In addition to seating 4 (or more), islands today are used to house "luxury" appliances that do not fit in the cabinet structure like a second microwave, second oven, wine refrigerator or even another cooktop. Islands many times are fully wired for electricity and have plumbing for a second sink. The base of an island can be used as a wine rack. The possibilities are almost endless.
Mind Your Head : If you are hanging anything from the ceiling, make sure that there is sufficient clearance so that people do not bang their heads on a skillet or frying pan! Clearance is all-important with kitchen islands, because there is not a lot worse than having a kitchen that is severely restricted in space just to accommodate an island. The island should complement your kitchen, not dominate it.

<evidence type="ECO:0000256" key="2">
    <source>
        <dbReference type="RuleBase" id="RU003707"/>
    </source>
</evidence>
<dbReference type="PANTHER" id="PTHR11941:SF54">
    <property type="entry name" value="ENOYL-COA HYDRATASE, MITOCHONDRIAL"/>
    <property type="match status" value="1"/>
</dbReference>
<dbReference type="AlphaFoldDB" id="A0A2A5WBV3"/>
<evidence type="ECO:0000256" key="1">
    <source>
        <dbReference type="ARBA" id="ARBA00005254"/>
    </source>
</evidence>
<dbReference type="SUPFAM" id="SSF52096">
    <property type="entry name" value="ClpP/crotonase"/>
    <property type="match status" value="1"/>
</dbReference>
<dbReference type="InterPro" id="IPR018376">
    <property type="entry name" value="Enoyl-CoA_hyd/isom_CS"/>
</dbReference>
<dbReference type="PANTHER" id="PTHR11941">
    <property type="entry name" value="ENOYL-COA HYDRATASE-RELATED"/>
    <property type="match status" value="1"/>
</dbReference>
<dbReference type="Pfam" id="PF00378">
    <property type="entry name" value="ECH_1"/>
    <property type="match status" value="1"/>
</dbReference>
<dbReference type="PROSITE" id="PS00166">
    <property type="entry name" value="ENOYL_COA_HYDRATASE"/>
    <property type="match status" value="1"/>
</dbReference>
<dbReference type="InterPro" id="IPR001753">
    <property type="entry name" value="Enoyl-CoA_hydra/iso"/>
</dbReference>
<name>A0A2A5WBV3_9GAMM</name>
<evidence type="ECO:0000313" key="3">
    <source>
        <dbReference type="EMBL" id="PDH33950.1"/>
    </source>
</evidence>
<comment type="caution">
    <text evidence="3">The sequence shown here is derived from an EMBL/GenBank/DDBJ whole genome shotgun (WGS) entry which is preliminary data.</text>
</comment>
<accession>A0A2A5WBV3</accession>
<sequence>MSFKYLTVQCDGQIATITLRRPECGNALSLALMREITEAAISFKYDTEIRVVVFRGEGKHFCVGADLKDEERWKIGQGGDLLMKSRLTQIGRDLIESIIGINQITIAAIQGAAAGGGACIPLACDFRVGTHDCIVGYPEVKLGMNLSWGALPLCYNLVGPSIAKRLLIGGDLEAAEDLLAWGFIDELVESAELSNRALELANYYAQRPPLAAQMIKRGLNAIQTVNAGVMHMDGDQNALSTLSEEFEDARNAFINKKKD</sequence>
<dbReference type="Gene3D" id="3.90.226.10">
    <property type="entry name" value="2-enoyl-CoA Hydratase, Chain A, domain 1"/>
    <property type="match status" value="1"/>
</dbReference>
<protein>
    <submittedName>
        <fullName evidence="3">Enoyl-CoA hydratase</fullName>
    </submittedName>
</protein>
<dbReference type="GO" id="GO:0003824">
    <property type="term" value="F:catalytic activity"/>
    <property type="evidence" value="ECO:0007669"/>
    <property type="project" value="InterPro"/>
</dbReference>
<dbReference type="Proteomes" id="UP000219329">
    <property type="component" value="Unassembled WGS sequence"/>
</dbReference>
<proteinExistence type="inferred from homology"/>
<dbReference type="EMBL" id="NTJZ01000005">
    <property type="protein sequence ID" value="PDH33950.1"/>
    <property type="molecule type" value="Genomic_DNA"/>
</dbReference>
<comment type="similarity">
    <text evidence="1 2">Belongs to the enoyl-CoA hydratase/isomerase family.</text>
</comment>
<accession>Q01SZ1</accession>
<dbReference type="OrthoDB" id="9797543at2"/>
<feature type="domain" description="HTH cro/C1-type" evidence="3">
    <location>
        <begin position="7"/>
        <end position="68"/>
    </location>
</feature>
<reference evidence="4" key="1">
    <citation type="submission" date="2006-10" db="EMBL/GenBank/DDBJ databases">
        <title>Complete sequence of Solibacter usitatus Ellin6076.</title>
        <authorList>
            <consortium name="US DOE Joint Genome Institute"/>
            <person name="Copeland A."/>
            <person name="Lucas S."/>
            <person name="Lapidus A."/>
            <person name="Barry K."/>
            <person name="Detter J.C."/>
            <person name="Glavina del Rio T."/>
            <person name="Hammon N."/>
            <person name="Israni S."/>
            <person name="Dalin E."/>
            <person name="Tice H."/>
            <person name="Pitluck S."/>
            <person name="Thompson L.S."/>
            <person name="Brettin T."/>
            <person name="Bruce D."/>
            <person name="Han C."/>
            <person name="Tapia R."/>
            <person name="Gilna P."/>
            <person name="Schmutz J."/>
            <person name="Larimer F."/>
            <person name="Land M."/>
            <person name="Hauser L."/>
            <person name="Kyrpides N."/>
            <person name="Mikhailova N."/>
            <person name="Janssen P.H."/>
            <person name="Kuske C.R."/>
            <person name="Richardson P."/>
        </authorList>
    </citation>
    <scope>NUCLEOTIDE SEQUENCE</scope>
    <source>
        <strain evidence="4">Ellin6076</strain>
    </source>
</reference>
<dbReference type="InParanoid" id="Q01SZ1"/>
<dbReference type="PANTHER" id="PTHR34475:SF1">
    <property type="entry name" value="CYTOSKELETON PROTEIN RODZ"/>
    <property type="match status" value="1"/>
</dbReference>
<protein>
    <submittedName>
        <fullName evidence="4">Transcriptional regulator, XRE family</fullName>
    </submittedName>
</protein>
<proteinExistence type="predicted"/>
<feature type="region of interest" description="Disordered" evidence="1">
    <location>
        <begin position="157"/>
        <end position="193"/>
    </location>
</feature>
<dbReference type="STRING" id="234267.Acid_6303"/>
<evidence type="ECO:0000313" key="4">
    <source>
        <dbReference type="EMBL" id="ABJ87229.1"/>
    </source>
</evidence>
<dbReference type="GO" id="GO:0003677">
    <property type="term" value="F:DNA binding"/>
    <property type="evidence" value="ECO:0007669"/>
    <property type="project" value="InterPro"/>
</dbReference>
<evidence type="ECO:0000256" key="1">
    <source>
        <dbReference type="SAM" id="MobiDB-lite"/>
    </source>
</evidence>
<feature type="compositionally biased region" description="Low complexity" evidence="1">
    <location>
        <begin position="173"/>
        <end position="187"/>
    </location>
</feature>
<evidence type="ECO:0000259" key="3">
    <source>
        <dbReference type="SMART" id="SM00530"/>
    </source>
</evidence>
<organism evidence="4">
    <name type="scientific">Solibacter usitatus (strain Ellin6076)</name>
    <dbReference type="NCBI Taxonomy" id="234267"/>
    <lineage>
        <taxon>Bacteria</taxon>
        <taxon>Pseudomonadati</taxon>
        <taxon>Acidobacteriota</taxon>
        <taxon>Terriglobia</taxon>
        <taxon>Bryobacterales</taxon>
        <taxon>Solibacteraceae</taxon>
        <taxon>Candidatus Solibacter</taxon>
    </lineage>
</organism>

Plan the height of your cabinet appropriately. Since most islands will have at least two stools or chairs pulled up to the surface, you may want to think about the seating or stools first. There are two kinds of bar stools with one being much higher than the other. Unless the island will be used primarily for family eating, there really are no hard and fast rules on height. It does not have to match the height of the kitchen cabinet, but often does. If it is not going to match it should be taller in most cases.
Regarding colors and designs, kitchen islands can be made from a number of different materials. The framework is usually wood, but the main visible surfaces could be metal or even stone - granite is a popular substance used for counter tops. Stainless steel is also good, but try to avoid aluminum if possible, because that is very soft and easily cut and scratched, and the metal oxidizes to a dull finish.
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